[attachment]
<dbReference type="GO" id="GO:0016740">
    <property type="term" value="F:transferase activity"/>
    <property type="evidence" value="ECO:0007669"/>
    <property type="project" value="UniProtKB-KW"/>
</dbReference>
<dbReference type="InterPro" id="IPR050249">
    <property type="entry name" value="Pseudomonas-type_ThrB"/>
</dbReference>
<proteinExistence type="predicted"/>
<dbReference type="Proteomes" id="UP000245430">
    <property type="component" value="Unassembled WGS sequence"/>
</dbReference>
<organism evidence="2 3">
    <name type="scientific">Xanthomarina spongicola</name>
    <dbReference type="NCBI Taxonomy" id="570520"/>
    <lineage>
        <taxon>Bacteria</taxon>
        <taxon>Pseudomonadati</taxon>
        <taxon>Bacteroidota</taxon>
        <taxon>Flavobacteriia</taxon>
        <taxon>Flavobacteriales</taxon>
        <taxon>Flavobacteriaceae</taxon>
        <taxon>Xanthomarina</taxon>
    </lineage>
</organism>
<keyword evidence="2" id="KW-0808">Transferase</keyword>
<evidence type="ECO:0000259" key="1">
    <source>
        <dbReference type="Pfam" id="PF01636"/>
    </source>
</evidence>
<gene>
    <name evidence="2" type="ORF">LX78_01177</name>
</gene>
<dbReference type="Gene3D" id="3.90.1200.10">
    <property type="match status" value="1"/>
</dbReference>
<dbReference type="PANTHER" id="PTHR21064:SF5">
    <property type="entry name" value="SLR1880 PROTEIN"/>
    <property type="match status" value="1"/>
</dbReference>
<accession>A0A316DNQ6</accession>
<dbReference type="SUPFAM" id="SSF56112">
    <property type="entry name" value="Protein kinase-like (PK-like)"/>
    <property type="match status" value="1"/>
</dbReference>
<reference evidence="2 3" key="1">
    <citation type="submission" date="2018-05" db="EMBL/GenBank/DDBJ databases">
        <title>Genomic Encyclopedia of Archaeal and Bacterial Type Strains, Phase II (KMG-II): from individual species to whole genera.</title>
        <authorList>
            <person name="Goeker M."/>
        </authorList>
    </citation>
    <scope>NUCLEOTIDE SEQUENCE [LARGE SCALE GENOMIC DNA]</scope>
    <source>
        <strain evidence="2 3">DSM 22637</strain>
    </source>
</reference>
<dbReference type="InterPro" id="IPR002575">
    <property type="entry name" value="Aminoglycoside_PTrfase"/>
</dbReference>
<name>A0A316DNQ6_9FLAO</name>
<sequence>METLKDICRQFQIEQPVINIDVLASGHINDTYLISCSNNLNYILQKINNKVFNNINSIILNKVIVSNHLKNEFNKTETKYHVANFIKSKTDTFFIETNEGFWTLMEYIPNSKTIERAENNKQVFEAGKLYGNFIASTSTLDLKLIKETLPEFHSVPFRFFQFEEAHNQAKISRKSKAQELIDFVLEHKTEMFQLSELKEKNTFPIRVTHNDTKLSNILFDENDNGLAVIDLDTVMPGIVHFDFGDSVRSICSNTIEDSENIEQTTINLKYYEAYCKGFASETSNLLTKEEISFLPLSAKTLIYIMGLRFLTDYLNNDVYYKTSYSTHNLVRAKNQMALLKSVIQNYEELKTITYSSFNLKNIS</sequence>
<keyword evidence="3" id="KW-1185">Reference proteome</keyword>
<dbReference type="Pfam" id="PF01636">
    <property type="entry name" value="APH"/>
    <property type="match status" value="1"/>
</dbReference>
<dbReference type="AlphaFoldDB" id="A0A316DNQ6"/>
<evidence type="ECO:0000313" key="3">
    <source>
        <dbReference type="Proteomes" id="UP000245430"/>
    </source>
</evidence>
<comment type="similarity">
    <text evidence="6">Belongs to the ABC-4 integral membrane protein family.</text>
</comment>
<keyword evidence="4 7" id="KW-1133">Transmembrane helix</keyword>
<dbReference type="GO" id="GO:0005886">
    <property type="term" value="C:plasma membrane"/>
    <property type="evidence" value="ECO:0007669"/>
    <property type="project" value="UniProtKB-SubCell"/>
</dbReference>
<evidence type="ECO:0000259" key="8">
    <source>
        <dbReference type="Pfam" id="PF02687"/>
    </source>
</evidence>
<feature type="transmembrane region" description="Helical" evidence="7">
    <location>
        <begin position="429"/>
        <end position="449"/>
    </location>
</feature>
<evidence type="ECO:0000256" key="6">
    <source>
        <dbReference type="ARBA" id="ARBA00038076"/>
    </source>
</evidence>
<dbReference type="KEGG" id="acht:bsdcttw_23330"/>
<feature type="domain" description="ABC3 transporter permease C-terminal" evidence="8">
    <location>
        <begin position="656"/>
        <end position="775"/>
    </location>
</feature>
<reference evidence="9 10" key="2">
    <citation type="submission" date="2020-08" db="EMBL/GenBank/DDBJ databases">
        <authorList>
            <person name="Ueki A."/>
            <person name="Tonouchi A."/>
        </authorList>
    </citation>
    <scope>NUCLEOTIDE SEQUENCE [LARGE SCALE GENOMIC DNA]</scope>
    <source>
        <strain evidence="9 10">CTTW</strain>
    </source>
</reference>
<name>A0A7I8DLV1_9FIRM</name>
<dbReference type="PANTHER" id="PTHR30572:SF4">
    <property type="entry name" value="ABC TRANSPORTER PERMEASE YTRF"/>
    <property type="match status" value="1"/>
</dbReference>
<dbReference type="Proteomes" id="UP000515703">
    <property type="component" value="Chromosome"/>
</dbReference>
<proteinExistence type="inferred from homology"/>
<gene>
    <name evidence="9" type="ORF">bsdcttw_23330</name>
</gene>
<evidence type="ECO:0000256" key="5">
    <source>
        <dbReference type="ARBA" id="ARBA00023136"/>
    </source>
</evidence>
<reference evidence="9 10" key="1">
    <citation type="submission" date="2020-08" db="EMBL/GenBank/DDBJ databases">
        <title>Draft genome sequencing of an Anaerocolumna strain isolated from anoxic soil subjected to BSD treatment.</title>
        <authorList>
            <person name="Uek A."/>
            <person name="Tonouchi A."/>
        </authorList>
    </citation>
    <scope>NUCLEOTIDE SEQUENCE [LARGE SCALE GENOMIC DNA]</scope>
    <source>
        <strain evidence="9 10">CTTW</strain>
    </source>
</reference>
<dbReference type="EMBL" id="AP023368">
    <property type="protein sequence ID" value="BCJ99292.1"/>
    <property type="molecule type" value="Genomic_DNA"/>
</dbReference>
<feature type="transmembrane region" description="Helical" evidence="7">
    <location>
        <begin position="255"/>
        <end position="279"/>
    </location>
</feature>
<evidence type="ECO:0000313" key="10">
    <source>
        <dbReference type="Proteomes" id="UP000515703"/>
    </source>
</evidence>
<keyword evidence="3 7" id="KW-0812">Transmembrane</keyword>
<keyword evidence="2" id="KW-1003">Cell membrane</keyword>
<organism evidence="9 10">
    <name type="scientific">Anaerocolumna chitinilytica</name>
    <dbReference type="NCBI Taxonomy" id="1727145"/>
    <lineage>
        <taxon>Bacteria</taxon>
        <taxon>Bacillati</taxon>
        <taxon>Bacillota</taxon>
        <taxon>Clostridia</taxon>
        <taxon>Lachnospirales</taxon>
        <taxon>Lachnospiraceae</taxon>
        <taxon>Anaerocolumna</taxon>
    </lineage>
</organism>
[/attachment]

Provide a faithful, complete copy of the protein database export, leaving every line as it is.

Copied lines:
<dbReference type="GO" id="GO:0016740">
    <property type="term" value="F:transferase activity"/>
    <property type="evidence" value="ECO:0007669"/>
    <property type="project" value="UniProtKB-KW"/>
</dbReference>
<dbReference type="InterPro" id="IPR050249">
    <property type="entry name" value="Pseudomonas-type_ThrB"/>
</dbReference>
<proteinExistence type="predicted"/>
<dbReference type="Proteomes" id="UP000245430">
    <property type="component" value="Unassembled WGS sequence"/>
</dbReference>
<organism evidence="2 3">
    <name type="scientific">Xanthomarina spongicola</name>
    <dbReference type="NCBI Taxonomy" id="570520"/>
    <lineage>
        <taxon>Bacteria</taxon>
        <taxon>Pseudomonadati</taxon>
        <taxon>Bacteroidota</taxon>
        <taxon>Flavobacteriia</taxon>
        <taxon>Flavobacteriales</taxon>
        <taxon>Flavobacteriaceae</taxon>
        <taxon>Xanthomarina</taxon>
    </lineage>
</organism>
<keyword evidence="2" id="KW-0808">Transferase</keyword>
<evidence type="ECO:0000259" key="1">
    <source>
        <dbReference type="Pfam" id="PF01636"/>
    </source>
</evidence>
<gene>
    <name evidence="2" type="ORF">LX78_01177</name>
</gene>
<dbReference type="Gene3D" id="3.90.1200.10">
    <property type="match status" value="1"/>
</dbReference>
<dbReference type="PANTHER" id="PTHR21064:SF5">
    <property type="entry name" value="SLR1880 PROTEIN"/>
    <property type="match status" value="1"/>
</dbReference>
<accession>A0A316DNQ6</accession>
<dbReference type="SUPFAM" id="SSF56112">
    <property type="entry name" value="Protein kinase-like (PK-like)"/>
    <property type="match status" value="1"/>
</dbReference>
<reference evidence="2 3" key="1">
    <citation type="submission" date="2018-05" db="EMBL/GenBank/DDBJ databases">
        <title>Genomic Encyclopedia of Archaeal and Bacterial Type Strains, Phase II (KMG-II): from individual species to whole genera.</title>
        <authorList>
            <person name="Goeker M."/>
        </authorList>
    </citation>
    <scope>NUCLEOTIDE SEQUENCE [LARGE SCALE GENOMIC DNA]</scope>
    <source>
        <strain evidence="2 3">DSM 22637</strain>
    </source>
</reference>
<dbReference type="InterPro" id="IPR002575">
    <property type="entry name" value="Aminoglycoside_PTrfase"/>
</dbReference>
<name>A0A316DNQ6_9FLAO</name>
<sequence>METLKDICRQFQIEQPVINIDVLASGHINDTYLISCSNNLNYILQKINNKVFNNINSIILNKVIVSNHLKNEFNKTETKYHVANFIKSKTDTFFIETNEGFWTLMEYIPNSKTIERAENNKQVFEAGKLYGNFIASTSTLDLKLIKETLPEFHSVPFRFFQFEEAHNQAKISRKSKAQELIDFVLEHKTEMFQLSELKEKNTFPIRVTHNDTKLSNILFDENDNGLAVIDLDTVMPGIVHFDFGDSVRSICSNTIEDSENIEQTTINLKYYEAYCKGFASETSNLLTKEEISFLPLSAKTLIYIMGLRFLTDYLNNDVYYKTSYSTHNLVRAKNQMALLKSVIQNYEELKTITYSSFNLKNIS</sequence>
<keyword evidence="3" id="KW-1185">Reference proteome</keyword>
<dbReference type="Pfam" id="PF01636">
    <property type="entry name" value="APH"/>
    <property type="match status" value="1"/>
</dbReference>
<dbReference type="AlphaFoldDB" id="A0A316DNQ6"/>
<evidence type="ECO:0000313" key="3">
    <source>
        <dbReference type="Proteomes" id="UP000245430"/>
    </source>
</evidence>
<comment type="similarity">
    <text evidence="6">Belongs to the ABC-4 integral membrane protein family.</text>
</comment>
<keyword evidence="4 7" id="KW-1133">Transmembrane helix</keyword>
<dbReference type="GO" id="GO:0005886">
    <property type="term" value="C:plasma membrane"/>
    <property type="evidence" value="ECO:0007669"/>
    <property type="project" value="UniProtKB-SubCell"/>
</dbReference>
<evidence type="ECO:0000259" key="8">
    <source>
        <dbReference type="Pfam" id="PF02687"/>
    </source>
</evidence>
<feature type="transmembrane region" description="Helical" evidence="7">
    <location>
        <begin position="429"/>
        <end position="449"/>
    </location>
</feature>
<evidence type="ECO:0000256" key="6">
    <source>
        <dbReference type="ARBA" id="ARBA00038076"/>
    </source>
</evidence>
<dbReference type="KEGG" id="acht:bsdcttw_23330"/>
<feature type="domain" description="ABC3 transporter permease C-terminal" evidence="8">
    <location>
        <begin position="656"/>
        <end position="775"/>
    </location>
</feature>
<reference evidence="9 10" key="2">
    <citation type="submission" date="2020-08" db="EMBL/GenBank/DDBJ databases">
        <authorList>
            <person name="Ueki A."/>
            <person name="Tonouchi A."/>
        </authorList>
    </citation>
    <scope>NUCLEOTIDE SEQUENCE [LARGE SCALE GENOMIC DNA]</scope>
    <source>
        <strain evidence="9 10">CTTW</strain>
    </source>
</reference>
<name>A0A7I8DLV1_9FIRM</name>
<dbReference type="PANTHER" id="PTHR30572:SF4">
    <property type="entry name" value="ABC TRANSPORTER PERMEASE YTRF"/>
    <property type="match status" value="1"/>
</dbReference>
<dbReference type="Proteomes" id="UP000515703">
    <property type="component" value="Chromosome"/>
</dbReference>
<proteinExistence type="inferred from homology"/>
<gene>
    <name evidence="9" type="ORF">bsdcttw_23330</name>
</gene>
<evidence type="ECO:0000256" key="5">
    <source>
        <dbReference type="ARBA" id="ARBA00023136"/>
    </source>
</evidence>
<reference evidence="9 10" key="1">
    <citation type="submission" date="2020-08" db="EMBL/GenBank/DDBJ databases">
        <title>Draft genome sequencing of an Anaerocolumna strain isolated from anoxic soil subjected to BSD treatment.</title>
        <authorList>
            <person name="Uek A."/>
            <person name="Tonouchi A."/>
        </authorList>
    </citation>
    <scope>NUCLEOTIDE SEQUENCE [LARGE SCALE GENOMIC DNA]</scope>
    <source>
        <strain evidence="9 10">CTTW</strain>
    </source>
</reference>
<dbReference type="EMBL" id="AP023368">
    <property type="protein sequence ID" value="BCJ99292.1"/>
    <property type="molecule type" value="Genomic_DNA"/>
</dbReference>
<feature type="transmembrane region" description="Helical" evidence="7">
    <location>
        <begin position="255"/>
        <end position="279"/>
    </location>
</feature>
<evidence type="ECO:0000313" key="10">
    <source>
        <dbReference type="Proteomes" id="UP000515703"/>
    </source>
</evidence>
<keyword evidence="3 7" id="KW-0812">Transmembrane</keyword>
<keyword evidence="2" id="KW-1003">Cell membrane</keyword>
<organism evidence="9 10">
    <name type="scientific">Anaerocolumna chitinilytica</name>
    <dbReference type="NCBI Taxonomy" id="1727145"/>
    <lineage>
        <taxon>Bacteria</taxon>
        <taxon>Bacillati</taxon>
        <taxon>Bacillota</taxon>
        <taxon>Clostridia</taxon>
        <taxon>Lachnospirales</taxon>
        <taxon>Lachnospiraceae</taxon>
        <taxon>Anaerocolumna</taxon>
    </lineage>
</organism>